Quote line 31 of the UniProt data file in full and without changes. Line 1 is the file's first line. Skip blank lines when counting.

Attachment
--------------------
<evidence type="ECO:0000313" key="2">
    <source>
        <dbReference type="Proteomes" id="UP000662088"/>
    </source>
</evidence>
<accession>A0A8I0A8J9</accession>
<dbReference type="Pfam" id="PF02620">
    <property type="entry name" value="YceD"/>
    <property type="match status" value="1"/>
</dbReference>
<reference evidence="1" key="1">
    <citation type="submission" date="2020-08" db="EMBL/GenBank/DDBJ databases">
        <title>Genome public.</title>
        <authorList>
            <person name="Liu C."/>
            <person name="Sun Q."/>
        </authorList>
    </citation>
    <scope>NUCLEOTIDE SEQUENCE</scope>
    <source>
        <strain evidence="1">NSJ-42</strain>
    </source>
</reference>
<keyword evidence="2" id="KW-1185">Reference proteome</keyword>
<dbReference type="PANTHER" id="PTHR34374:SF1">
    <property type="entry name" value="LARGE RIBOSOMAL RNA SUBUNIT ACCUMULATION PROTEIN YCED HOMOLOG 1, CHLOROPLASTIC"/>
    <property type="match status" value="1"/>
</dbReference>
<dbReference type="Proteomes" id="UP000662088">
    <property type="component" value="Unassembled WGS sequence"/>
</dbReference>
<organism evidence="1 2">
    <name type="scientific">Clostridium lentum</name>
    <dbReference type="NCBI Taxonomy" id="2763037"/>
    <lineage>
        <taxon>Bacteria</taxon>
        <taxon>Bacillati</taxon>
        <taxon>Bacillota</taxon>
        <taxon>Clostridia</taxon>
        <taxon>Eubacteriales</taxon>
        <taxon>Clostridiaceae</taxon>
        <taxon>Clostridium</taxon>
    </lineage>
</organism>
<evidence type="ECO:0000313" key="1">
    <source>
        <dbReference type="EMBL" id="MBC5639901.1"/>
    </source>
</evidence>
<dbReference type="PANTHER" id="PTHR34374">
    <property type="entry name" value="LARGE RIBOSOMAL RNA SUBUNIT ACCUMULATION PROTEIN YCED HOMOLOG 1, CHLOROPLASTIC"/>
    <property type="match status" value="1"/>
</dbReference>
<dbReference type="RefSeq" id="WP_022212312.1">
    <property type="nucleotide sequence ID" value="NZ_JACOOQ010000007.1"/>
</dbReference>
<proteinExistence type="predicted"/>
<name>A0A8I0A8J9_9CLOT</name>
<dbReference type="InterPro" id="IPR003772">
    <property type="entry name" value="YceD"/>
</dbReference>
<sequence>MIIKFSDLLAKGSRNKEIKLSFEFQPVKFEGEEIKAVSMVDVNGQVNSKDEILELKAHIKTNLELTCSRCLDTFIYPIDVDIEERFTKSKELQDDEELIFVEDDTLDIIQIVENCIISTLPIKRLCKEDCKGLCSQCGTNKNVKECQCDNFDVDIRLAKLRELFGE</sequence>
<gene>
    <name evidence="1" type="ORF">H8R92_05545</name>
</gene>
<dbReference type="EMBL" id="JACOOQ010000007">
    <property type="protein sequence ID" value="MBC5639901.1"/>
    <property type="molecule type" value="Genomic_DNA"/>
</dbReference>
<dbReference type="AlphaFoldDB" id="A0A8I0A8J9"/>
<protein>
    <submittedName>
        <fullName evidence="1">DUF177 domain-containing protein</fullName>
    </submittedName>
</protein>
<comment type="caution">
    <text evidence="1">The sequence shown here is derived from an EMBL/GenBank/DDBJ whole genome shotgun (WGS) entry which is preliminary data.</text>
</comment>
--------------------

</dbReference>